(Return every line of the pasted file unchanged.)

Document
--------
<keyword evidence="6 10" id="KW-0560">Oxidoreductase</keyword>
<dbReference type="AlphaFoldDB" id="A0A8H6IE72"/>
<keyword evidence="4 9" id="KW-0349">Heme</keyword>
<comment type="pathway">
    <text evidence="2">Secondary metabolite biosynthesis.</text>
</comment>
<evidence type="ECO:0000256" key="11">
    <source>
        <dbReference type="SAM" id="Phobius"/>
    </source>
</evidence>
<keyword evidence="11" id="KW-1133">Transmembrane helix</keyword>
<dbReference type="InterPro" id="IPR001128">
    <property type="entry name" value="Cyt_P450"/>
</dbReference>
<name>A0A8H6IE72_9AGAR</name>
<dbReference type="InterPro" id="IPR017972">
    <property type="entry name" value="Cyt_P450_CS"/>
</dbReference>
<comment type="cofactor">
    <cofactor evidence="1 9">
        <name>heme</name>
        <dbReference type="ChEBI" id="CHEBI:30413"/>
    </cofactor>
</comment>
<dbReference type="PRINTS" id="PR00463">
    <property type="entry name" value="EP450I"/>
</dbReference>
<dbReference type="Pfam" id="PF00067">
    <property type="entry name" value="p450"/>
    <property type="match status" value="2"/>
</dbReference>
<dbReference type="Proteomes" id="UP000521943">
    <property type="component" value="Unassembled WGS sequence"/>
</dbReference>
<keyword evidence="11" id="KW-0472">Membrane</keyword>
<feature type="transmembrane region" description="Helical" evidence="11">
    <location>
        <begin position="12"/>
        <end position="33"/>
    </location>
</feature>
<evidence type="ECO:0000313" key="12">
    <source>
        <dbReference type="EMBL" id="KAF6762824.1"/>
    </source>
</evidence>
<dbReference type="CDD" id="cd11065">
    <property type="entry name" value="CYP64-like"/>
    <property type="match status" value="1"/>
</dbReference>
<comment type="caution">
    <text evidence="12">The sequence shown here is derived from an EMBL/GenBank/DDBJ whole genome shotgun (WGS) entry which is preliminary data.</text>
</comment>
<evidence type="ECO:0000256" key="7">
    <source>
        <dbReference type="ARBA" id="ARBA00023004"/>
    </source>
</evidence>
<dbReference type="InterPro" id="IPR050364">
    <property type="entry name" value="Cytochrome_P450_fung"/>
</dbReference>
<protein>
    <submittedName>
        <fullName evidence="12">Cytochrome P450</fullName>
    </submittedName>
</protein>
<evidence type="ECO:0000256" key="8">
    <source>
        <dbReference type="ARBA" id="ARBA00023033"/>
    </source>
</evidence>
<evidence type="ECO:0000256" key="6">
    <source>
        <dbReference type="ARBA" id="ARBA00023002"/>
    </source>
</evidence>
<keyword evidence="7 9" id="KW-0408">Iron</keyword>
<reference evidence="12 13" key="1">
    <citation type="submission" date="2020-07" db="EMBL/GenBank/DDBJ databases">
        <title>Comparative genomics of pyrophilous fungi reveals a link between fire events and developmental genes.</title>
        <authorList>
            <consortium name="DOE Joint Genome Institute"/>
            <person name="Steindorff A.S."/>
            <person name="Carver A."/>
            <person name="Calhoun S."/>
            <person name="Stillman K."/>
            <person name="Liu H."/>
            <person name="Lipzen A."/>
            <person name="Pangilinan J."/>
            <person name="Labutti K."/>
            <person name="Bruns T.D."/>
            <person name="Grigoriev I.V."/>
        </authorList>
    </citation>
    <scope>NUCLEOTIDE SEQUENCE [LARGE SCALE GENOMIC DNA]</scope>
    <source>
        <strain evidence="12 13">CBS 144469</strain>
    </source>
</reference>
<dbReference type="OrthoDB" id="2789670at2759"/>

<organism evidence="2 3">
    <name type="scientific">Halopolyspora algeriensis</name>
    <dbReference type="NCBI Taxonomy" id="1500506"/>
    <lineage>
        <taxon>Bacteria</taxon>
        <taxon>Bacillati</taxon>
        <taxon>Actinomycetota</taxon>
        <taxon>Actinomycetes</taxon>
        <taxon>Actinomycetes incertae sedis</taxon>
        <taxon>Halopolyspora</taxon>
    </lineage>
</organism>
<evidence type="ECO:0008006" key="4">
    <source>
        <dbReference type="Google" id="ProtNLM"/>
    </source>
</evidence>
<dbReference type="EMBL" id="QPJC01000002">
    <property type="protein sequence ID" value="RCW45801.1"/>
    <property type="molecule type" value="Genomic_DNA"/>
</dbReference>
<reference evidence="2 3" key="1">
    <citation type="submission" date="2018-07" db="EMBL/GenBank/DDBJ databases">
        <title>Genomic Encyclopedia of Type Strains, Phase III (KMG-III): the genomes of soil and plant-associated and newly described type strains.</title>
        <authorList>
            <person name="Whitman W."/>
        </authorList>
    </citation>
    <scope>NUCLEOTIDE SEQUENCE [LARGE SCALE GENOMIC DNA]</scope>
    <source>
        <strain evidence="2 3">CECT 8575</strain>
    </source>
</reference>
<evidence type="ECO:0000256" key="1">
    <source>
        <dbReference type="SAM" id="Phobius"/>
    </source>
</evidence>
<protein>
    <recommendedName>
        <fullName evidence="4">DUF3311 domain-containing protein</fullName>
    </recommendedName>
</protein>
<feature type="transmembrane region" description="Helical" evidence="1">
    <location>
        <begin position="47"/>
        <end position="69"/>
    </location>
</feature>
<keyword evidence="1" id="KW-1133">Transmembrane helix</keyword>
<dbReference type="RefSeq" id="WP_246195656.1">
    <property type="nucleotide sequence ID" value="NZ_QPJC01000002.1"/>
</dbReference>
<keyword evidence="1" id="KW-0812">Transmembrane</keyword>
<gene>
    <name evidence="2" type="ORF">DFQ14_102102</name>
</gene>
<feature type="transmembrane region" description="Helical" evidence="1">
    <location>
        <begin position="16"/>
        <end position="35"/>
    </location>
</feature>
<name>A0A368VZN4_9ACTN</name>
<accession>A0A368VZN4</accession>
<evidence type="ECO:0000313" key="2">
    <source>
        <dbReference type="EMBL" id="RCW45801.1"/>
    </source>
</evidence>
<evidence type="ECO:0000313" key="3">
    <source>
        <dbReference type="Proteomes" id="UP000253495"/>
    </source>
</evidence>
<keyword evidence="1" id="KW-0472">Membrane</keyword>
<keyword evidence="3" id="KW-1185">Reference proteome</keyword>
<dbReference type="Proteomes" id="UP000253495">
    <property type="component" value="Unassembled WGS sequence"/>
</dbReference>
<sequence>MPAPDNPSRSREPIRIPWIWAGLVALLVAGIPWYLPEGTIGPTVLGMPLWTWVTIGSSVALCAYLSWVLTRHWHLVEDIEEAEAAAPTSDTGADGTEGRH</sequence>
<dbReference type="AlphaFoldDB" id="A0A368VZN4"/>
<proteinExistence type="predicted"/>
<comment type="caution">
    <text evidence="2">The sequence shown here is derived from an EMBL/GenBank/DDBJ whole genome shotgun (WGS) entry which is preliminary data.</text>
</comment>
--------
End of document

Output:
<keyword evidence="6 10" id="KW-0560">Oxidoreductase</keyword>
<dbReference type="AlphaFoldDB" id="A0A8H6IE72"/>
<keyword evidence="4 9" id="KW-0349">Heme</keyword>
<comment type="pathway">
    <text evidence="2">Secondary metabolite biosynthesis.</text>
</comment>
<evidence type="ECO:0000256" key="11">
    <source>
        <dbReference type="SAM" id="Phobius"/>
    </source>
</evidence>
<keyword evidence="11" id="KW-1133">Transmembrane helix</keyword>
<dbReference type="InterPro" id="IPR001128">
    <property type="entry name" value="Cyt_P450"/>
</dbReference>
<name>A0A8H6IE72_9AGAR</name>
<dbReference type="InterPro" id="IPR017972">
    <property type="entry name" value="Cyt_P450_CS"/>
</dbReference>
<comment type="cofactor">
    <cofactor evidence="1 9">
        <name>heme</name>
        <dbReference type="ChEBI" id="CHEBI:30413"/>
    </cofactor>
</comment>
<dbReference type="PRINTS" id="PR00463">
    <property type="entry name" value="EP450I"/>
</dbReference>
<dbReference type="Pfam" id="PF00067">
    <property type="entry name" value="p450"/>
    <property type="match status" value="2"/>
</dbReference>
<dbReference type="Proteomes" id="UP000521943">
    <property type="component" value="Unassembled WGS sequence"/>
</dbReference>
<keyword evidence="11" id="KW-0472">Membrane</keyword>
<feature type="transmembrane region" description="Helical" evidence="11">
    <location>
        <begin position="12"/>
        <end position="33"/>
    </location>
</feature>
<evidence type="ECO:0000313" key="12">
    <source>
        <dbReference type="EMBL" id="KAF6762824.1"/>
    </source>
</evidence>
<dbReference type="CDD" id="cd11065">
    <property type="entry name" value="CYP64-like"/>
    <property type="match status" value="1"/>
</dbReference>
<comment type="caution">
    <text evidence="12">The sequence shown here is derived from an EMBL/GenBank/DDBJ whole genome shotgun (WGS) entry which is preliminary data.</text>
</comment>
<evidence type="ECO:0000256" key="7">
    <source>
        <dbReference type="ARBA" id="ARBA00023004"/>
    </source>
</evidence>
<dbReference type="InterPro" id="IPR050364">
    <property type="entry name" value="Cytochrome_P450_fung"/>
</dbReference>
<protein>
    <submittedName>
        <fullName evidence="12">Cytochrome P450</fullName>
    </submittedName>
</protein>
<evidence type="ECO:0000256" key="8">
    <source>
        <dbReference type="ARBA" id="ARBA00023033"/>
    </source>
</evidence>
<evidence type="ECO:0000256" key="6">
    <source>
        <dbReference type="ARBA" id="ARBA00023002"/>
    </source>
</evidence>
<keyword evidence="7 9" id="KW-0408">Iron</keyword>
<reference evidence="12 13" key="1">
    <citation type="submission" date="2020-07" db="EMBL/GenBank/DDBJ databases">
        <title>Comparative genomics of pyrophilous fungi reveals a link between fire events and developmental genes.</title>
        <authorList>
            <consortium name="DOE Joint Genome Institute"/>
            <person name="Steindorff A.S."/>
            <person name="Carver A."/>
            <person name="Calhoun S."/>
            <person name="Stillman K."/>
            <person name="Liu H."/>
            <person name="Lipzen A."/>
            <person name="Pangilinan J."/>
            <person name="Labutti K."/>
            <person name="Bruns T.D."/>
            <person name="Grigoriev I.V."/>
        </authorList>
    </citation>
    <scope>NUCLEOTIDE SEQUENCE [LARGE SCALE GENOMIC DNA]</scope>
    <source>
        <strain evidence="12 13">CBS 144469</strain>
    </source>
</reference>
<dbReference type="OrthoDB" id="2789670at2759"/>

<organism evidence="2 3">
    <name type="scientific">Halopolyspora algeriensis</name>
    <dbReference type="NCBI Taxonomy" id="1500506"/>
    <lineage>
        <taxon>Bacteria</taxon>
        <taxon>Bacillati</taxon>
        <taxon>Actinomycetota</taxon>
        <taxon>Actinomycetes</taxon>
        <taxon>Actinomycetes incertae sedis</taxon>
        <taxon>Halopolyspora</taxon>
    </lineage>
</organism>
<evidence type="ECO:0008006" key="4">
    <source>
        <dbReference type="Google" id="ProtNLM"/>
    </source>
</evidence>
<dbReference type="EMBL" id="QPJC01000002">
    <property type="protein sequence ID" value="RCW45801.1"/>
    <property type="molecule type" value="Genomic_DNA"/>
</dbReference>
<reference evidence="2 3" key="1">
    <citation type="submission" date="2018-07" db="EMBL/GenBank/DDBJ databases">
        <title>Genomic Encyclopedia of Type Strains, Phase III (KMG-III): the genomes of soil and plant-associated and newly described type strains.</title>
        <authorList>
            <person name="Whitman W."/>
        </authorList>
    </citation>
    <scope>NUCLEOTIDE SEQUENCE [LARGE SCALE GENOMIC DNA]</scope>
    <source>
        <strain evidence="2 3">CECT 8575</strain>
    </source>
</reference>
<evidence type="ECO:0000256" key="1">
    <source>
        <dbReference type="SAM" id="Phobius"/>
    </source>
</evidence>
<protein>
    <recommendedName>
        <fullName evidence="4">DUF3311 domain-containing protein</fullName>
    </recommendedName>
</protein>
<feature type="transmembrane region" description="Helical" evidence="1">
    <location>
        <begin position="47"/>
        <end position="69"/>
    </location>
</feature>
<keyword evidence="1" id="KW-1133">Transmembrane helix</keyword>
<dbReference type="RefSeq" id="WP_246195656.1">
    <property type="nucleotide sequence ID" value="NZ_QPJC01000002.1"/>
</dbReference>
<keyword evidence="1" id="KW-0812">Transmembrane</keyword>
<gene>
    <name evidence="2" type="ORF">DFQ14_102102</name>
</gene>
<feature type="transmembrane region" description="Helical" evidence="1">
    <location>
        <begin position="16"/>
        <end position="35"/>
    </location>
</feature>
<name>A0A368VZN4_9ACTN</name>
<accession>A0A368VZN4</accession>
<evidence type="ECO:0000313" key="2">
    <source>
        <dbReference type="EMBL" id="RCW45801.1"/>
    </source>
</evidence>
<evidence type="ECO:0000313" key="3">
    <source>
        <dbReference type="Proteomes" id="UP000253495"/>
    </source>
</evidence>
<keyword evidence="1" id="KW-0472">Membrane</keyword>
<keyword evidence="3" id="KW-1185">Reference proteome</keyword>
<dbReference type="Proteomes" id="UP000253495">
    <property type="component" value="Unassembled WGS sequence"/>
</dbReference>
<sequence>MPAPDNPSRSREPIRIPWIWAGLVALLVAGIPWYLPEGTIGPTVLGMPLWTWVTIGSSVALCAYLSWVLTRHWHLVEDIEEAEAAAPTSDTGADGTEGRH</sequence>
<dbReference type="AlphaFoldDB" id="A0A368VZN4"/>
<proteinExistence type="predicted"/>
<comment type="caution">
    <text evidence="2">The sequence shown here is derived from an EMBL/GenBank/DDBJ whole genome shotgun (WGS) entry which is preliminary data.</text>
</comment>